Michigan Radio’s compelling new podcast Believed seeks to answer what so many people wanted to understand about the Larry Nassar case: how did this happen?
In case you missed it, Nassar is the former Olympic gymnastics doctor who sexually abused hundreds of patients for more than 20 years. Hosted and reported by Kate Wells, who has exhaustively covered the Nassar story since 2016, and Lindsey Smith, who led Michigan Radio’s Flint water crisis investigative team, the mini-series is not only an intimate look at how a team of female survivors, detectives, and prosecutors won justice, but also an unnerving exploration of how well-meaning adults can fail to believe — often at critical moments and at the expense of the health and wellness of those would could not advocate for themselves.
As a former competitive gymnast and sports/radio journalist myself, I wanted to know what shaped the reporting and storytelling process for these two award-winning reporters as they developed the series — and what surprises they found along the way.
Did anything surprise you after having reported on this case for so long?
Smith: I knew going in that the territory would be a rich one for reporting — it’s a super-complex story with lots of nuance. More was becoming known all the time. I was surprised sitting down and not only talking to the women, but when we’d go to write it, how to come up with a clean storyline. Something I definitely wasn’t anticipating was internalizing it so much. It’s tough content, and though I’m not new to it, I don’t think I’ve ever shed as many tears as I have these past few months working on this.
Wells: Because I’ve been reporting on this case almost exclusively, I didn’t think I’d be surprised anymore. But in doing the interviews with the women, after the sentencing, after it became a national story — I was surprised how easy it was for them to go back to that place of doubt. If you spend that long not being believed, you go back to that place so quickly. Some of the survivors would say, ‘you guys believe me, right?’ This is even after they had made statements in court under oath. It’s very easy to go back there. It’s so internalized. It’s always so accessible to them. The Kavanaugh hearings, for example, were very difficult. It feels very personal.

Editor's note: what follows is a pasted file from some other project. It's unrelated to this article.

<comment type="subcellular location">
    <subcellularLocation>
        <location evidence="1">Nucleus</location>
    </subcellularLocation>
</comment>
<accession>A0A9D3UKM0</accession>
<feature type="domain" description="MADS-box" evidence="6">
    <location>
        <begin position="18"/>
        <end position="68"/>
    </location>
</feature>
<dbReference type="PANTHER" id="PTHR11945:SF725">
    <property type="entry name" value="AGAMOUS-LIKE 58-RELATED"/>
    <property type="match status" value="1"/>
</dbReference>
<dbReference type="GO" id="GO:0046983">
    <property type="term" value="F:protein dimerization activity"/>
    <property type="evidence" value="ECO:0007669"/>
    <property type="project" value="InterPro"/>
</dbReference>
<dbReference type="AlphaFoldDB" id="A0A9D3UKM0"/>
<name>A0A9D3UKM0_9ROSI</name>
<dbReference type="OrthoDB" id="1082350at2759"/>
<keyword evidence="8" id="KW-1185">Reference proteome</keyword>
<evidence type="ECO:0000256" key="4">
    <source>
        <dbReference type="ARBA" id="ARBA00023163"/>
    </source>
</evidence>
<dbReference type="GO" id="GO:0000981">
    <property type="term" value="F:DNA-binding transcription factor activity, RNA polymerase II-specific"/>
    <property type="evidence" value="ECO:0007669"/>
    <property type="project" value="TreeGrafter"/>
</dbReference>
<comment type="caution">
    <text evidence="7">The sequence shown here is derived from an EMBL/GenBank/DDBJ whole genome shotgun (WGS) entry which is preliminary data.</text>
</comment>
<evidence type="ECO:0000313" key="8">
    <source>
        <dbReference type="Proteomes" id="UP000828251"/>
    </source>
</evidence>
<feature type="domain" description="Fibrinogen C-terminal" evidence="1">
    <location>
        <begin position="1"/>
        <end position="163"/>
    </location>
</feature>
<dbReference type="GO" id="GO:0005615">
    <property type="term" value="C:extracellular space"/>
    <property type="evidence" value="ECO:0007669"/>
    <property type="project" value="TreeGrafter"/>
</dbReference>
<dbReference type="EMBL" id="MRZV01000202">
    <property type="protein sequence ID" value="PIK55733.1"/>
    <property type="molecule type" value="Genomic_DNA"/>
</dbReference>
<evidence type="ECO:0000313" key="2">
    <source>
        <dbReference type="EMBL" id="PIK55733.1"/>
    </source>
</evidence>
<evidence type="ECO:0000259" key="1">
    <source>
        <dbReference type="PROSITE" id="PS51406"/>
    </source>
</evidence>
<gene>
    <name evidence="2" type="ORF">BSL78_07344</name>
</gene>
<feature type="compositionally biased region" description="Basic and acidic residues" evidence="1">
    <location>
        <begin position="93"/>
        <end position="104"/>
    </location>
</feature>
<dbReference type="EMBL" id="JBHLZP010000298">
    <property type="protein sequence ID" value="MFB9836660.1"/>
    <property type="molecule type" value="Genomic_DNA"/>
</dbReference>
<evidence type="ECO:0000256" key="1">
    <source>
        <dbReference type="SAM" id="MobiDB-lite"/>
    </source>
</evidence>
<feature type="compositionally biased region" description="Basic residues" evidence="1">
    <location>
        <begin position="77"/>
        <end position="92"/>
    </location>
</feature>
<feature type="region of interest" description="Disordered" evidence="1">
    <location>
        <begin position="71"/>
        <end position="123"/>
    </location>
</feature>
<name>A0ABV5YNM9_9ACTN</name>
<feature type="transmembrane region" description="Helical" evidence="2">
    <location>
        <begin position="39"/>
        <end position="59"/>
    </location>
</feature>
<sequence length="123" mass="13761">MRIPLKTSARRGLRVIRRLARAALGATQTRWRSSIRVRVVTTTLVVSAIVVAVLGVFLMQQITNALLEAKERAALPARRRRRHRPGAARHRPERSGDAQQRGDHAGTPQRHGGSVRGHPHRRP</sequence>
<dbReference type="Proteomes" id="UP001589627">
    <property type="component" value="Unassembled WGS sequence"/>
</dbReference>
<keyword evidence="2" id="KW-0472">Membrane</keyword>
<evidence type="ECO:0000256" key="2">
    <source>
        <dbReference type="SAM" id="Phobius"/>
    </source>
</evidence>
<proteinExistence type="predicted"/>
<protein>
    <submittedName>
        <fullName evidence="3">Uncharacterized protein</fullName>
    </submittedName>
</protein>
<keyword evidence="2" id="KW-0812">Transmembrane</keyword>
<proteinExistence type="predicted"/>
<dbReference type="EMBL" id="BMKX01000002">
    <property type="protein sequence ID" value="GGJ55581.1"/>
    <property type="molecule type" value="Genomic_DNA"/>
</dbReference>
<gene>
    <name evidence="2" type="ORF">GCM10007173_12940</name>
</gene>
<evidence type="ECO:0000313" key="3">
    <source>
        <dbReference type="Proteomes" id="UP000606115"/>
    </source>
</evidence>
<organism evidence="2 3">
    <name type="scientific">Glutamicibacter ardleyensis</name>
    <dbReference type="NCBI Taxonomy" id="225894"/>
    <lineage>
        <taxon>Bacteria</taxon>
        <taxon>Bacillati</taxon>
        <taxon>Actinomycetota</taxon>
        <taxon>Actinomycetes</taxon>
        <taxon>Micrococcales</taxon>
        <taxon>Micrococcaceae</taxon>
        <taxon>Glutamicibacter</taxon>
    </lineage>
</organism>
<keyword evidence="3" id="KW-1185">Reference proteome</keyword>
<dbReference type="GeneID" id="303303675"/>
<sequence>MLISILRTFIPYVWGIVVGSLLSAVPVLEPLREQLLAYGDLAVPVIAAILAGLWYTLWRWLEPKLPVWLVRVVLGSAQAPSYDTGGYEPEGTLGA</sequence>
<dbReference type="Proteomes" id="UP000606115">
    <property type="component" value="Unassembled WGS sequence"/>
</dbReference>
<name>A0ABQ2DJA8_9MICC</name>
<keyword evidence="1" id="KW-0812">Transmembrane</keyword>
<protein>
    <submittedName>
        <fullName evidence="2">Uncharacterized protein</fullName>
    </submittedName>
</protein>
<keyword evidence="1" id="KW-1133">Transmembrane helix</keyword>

The second thing that surprised me was how defensive I feel about the sport and how nuanced gymnastics culture is — it’s easy for someone from the outside to judge those who missed the red flags or to immediately pull their child out at the first sign of difficulty. Not to excuse the things that are obviously deeply dysfunctional, but it’s not just gymnastics that has a problem.
How did you choose which stories to cover first and how to cover them?
Smith: We storyboarded early on. We wanted to first understand what this podcast was not going to be about first. That was a big part of it. There was still a lot of stuff happening and investigations were still going on. We still had much to uncover at USAG and MSU.
Were you reporting this in real-time?
Wells: Pretty much. It all started back in 2016, when this story was big in Michigan. It involved major state institutions and became a beat in a weird way, so I got to report on this in real time as the case unfolded. I was building sources but I didn’t have the clarity that a veteran investigative reporter like Lindsey does. She developed sources and insights I had never even thought of because she’s done these longer, investigative pieces. She said, ‘here’s what we still need to know.’
Tell us more about what you learned from talking with the survivors?
Wells: These women — the survivors — they’ve put their entire lives into this. They’re made of steel. The alumni of MSU, for example, if you read the list of stuff they’ve gone on to do, there’s a specific type: they are getting sh*t done. They’re U.S. attorneys, they’ve started their own businesses, some of them are even judges. Kyle [Stephens] and Rachel [Denhollander] have been the drivers of their stories. For some of the survivors, they’re just starting out — and they’re reaching out to them as they’re trying to just get a sense of who they are and what happened to them. That’s been crucial to this case — they have modeled for so many people who and how strong you are and can be.
What do you want listeners to take away from the series?
Smith: You could have easily missed this [case]. You may have seen the national media circus and thought to yourself, ‘What the hell was wrong with those people?’ Maybe you put some distance between yourself and what seemed like ‘that crazy sh*t over there.’ We wanted this to be a nuanced point-of-view of the survivors and parents and those who were directly involved, and provide a platform for them to tell those stories. Hopefully, we can learn from it. This could happen to you. It might make us feel uncomfortable, but it should make us better as people.
Also, I can’t overstate how much Kate has put into this. She took such care and sensitivity with the survivors. She even had her first baby in the middle of making the series!
What will you do next?
Both: Naps. And hopefully reporting on something else together.
Kristin Marguerite Doidge is a writer and lecturer at Loyola Marymount University whose work has appeared in Fortune, Marie Claire, The Atlantic, and on NPR. She holds a master’s degree from the University of Southern California’s Annenberg School of Journalism. She was a 2018 LARB/USC Publishing Workshop Fellow. Connect with her on Twitter @KMarguerite_USC.